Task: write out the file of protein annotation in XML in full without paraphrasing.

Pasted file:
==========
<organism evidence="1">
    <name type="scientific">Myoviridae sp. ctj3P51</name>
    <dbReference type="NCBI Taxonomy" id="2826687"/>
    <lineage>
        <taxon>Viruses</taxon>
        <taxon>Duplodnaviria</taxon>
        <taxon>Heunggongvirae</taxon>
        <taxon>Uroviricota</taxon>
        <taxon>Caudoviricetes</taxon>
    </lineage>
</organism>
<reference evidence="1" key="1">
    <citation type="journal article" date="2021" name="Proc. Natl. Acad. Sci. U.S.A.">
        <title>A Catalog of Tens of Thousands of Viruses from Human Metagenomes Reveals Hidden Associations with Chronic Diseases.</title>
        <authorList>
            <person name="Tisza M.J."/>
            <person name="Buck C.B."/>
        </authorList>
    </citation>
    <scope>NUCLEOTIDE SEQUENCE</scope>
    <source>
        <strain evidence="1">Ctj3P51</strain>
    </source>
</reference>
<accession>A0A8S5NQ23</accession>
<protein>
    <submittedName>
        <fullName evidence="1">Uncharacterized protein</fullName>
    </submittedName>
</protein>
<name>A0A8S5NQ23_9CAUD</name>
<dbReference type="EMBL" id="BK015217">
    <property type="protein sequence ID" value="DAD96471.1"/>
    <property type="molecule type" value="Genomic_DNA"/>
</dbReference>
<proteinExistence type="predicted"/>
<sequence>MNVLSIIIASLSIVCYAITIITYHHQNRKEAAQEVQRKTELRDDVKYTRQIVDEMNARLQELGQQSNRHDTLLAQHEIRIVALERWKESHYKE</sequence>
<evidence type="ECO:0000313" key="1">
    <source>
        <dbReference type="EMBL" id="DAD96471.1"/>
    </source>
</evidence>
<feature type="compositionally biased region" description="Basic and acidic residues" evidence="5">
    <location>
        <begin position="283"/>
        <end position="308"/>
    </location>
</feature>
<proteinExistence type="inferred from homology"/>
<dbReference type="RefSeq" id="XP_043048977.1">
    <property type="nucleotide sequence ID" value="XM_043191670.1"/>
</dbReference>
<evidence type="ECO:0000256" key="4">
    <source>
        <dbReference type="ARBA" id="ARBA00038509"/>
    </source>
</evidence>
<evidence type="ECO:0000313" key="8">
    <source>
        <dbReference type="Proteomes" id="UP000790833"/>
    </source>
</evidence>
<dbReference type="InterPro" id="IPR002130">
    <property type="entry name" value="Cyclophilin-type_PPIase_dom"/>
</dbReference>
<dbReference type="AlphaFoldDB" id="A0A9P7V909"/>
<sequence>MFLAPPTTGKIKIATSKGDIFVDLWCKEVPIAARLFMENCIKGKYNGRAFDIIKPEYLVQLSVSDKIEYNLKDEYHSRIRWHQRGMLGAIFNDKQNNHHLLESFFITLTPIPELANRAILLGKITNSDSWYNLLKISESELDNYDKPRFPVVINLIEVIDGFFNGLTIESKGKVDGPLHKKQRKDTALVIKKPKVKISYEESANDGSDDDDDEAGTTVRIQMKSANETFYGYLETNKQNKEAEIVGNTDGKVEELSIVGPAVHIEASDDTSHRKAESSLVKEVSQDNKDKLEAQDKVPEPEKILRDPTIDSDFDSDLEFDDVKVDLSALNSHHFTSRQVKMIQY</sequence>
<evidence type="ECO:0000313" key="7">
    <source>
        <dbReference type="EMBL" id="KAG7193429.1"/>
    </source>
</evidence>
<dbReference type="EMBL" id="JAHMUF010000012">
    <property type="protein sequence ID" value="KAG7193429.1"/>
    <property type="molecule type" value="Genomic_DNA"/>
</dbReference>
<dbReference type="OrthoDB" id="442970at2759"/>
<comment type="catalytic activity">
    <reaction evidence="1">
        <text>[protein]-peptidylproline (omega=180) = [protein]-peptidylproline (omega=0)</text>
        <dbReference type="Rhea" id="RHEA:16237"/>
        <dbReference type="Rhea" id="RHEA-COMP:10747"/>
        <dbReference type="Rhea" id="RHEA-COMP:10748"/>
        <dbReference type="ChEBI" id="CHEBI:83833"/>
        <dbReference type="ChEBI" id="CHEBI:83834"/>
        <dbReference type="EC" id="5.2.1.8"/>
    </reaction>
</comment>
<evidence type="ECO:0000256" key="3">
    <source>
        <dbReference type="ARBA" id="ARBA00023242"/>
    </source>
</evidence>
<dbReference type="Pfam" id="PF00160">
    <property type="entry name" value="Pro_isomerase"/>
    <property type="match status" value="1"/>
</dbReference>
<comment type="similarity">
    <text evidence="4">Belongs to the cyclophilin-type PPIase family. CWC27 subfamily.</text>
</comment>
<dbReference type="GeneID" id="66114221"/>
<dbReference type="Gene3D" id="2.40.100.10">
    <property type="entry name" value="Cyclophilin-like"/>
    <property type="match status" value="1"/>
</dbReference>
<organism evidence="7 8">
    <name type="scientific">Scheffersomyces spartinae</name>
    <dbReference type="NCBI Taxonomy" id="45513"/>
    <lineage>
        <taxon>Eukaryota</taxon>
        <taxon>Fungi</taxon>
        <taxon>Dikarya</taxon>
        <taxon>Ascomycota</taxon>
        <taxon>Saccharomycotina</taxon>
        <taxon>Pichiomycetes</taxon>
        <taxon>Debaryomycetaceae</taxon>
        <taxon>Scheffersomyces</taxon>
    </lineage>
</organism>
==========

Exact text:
<organism evidence="1">
    <name type="scientific">Myoviridae sp. ctj3P51</name>
    <dbReference type="NCBI Taxonomy" id="2826687"/>
    <lineage>
        <taxon>Viruses</taxon>
        <taxon>Duplodnaviria</taxon>
        <taxon>Heunggongvirae</taxon>
        <taxon>Uroviricota</taxon>
        <taxon>Caudoviricetes</taxon>
    </lineage>
</organism>
<reference evidence="1" key="1">
    <citation type="journal article" date="2021" name="Proc. Natl. Acad. Sci. U.S.A.">
        <title>A Catalog of Tens of Thousands of Viruses from Human Metagenomes Reveals Hidden Associations with Chronic Diseases.</title>
        <authorList>
            <person name="Tisza M.J."/>
            <person name="Buck C.B."/>
        </authorList>
    </citation>
    <scope>NUCLEOTIDE SEQUENCE</scope>
    <source>
        <strain evidence="1">Ctj3P51</strain>
    </source>
</reference>
<accession>A0A8S5NQ23</accession>
<protein>
    <submittedName>
        <fullName evidence="1">Uncharacterized protein</fullName>
    </submittedName>
</protein>
<name>A0A8S5NQ23_9CAUD</name>
<dbReference type="EMBL" id="BK015217">
    <property type="protein sequence ID" value="DAD96471.1"/>
    <property type="molecule type" value="Genomic_DNA"/>
</dbReference>
<proteinExistence type="predicted"/>
<sequence>MNVLSIIIASLSIVCYAITIITYHHQNRKEAAQEVQRKTELRDDVKYTRQIVDEMNARLQELGQQSNRHDTLLAQHEIRIVALERWKESHYKE</sequence>
<evidence type="ECO:0000313" key="1">
    <source>
        <dbReference type="EMBL" id="DAD96471.1"/>
    </source>
</evidence>
<feature type="compositionally biased region" description="Basic and acidic residues" evidence="5">
    <location>
        <begin position="283"/>
        <end position="308"/>
    </location>
</feature>
<proteinExistence type="inferred from homology"/>
<dbReference type="RefSeq" id="XP_043048977.1">
    <property type="nucleotide sequence ID" value="XM_043191670.1"/>
</dbReference>
<evidence type="ECO:0000256" key="4">
    <source>
        <dbReference type="ARBA" id="ARBA00038509"/>
    </source>
</evidence>
<evidence type="ECO:0000313" key="8">
    <source>
        <dbReference type="Proteomes" id="UP000790833"/>
    </source>
</evidence>
<dbReference type="InterPro" id="IPR002130">
    <property type="entry name" value="Cyclophilin-type_PPIase_dom"/>
</dbReference>
<dbReference type="AlphaFoldDB" id="A0A9P7V909"/>
<sequence>MFLAPPTTGKIKIATSKGDIFVDLWCKEVPIAARLFMENCIKGKYNGRAFDIIKPEYLVQLSVSDKIEYNLKDEYHSRIRWHQRGMLGAIFNDKQNNHHLLESFFITLTPIPELANRAILLGKITNSDSWYNLLKISESELDNYDKPRFPVVINLIEVIDGFFNGLTIESKGKVDGPLHKKQRKDTALVIKKPKVKISYEESANDGSDDDDDEAGTTVRIQMKSANETFYGYLETNKQNKEAEIVGNTDGKVEELSIVGPAVHIEASDDTSHRKAESSLVKEVSQDNKDKLEAQDKVPEPEKILRDPTIDSDFDSDLEFDDVKVDLSALNSHHFTSRQVKMIQY</sequence>
<evidence type="ECO:0000313" key="7">
    <source>
        <dbReference type="EMBL" id="KAG7193429.1"/>
    </source>
</evidence>
<dbReference type="EMBL" id="JAHMUF010000012">
    <property type="protein sequence ID" value="KAG7193429.1"/>
    <property type="molecule type" value="Genomic_DNA"/>
</dbReference>
<dbReference type="OrthoDB" id="442970at2759"/>
<comment type="catalytic activity">
    <reaction evidence="1">
        <text>[protein]-peptidylproline (omega=180) = [protein]-peptidylproline (omega=0)</text>
        <dbReference type="Rhea" id="RHEA:16237"/>
        <dbReference type="Rhea" id="RHEA-COMP:10747"/>
        <dbReference type="Rhea" id="RHEA-COMP:10748"/>
        <dbReference type="ChEBI" id="CHEBI:83833"/>
        <dbReference type="ChEBI" id="CHEBI:83834"/>
        <dbReference type="EC" id="5.2.1.8"/>
    </reaction>
</comment>
<evidence type="ECO:0000256" key="3">
    <source>
        <dbReference type="ARBA" id="ARBA00023242"/>
    </source>
</evidence>
<dbReference type="Pfam" id="PF00160">
    <property type="entry name" value="Pro_isomerase"/>
    <property type="match status" value="1"/>
</dbReference>
<comment type="similarity">
    <text evidence="4">Belongs to the cyclophilin-type PPIase family. CWC27 subfamily.</text>
</comment>
<dbReference type="GeneID" id="66114221"/>
<dbReference type="Gene3D" id="2.40.100.10">
    <property type="entry name" value="Cyclophilin-like"/>
    <property type="match status" value="1"/>
</dbReference>
<organism evidence="7 8">
    <name type="scientific">Scheffersomyces spartinae</name>
    <dbReference type="NCBI Taxonomy" id="45513"/>
    <lineage>
        <taxon>Eukaryota</taxon>
        <taxon>Fungi</taxon>
        <taxon>Dikarya</taxon>
        <taxon>Ascomycota</taxon>
        <taxon>Saccharomycotina</taxon>
        <taxon>Pichiomycetes</taxon>
        <taxon>Debaryomycetaceae</taxon>
        <taxon>Scheffersomyces</taxon>
    </lineage>
</organism>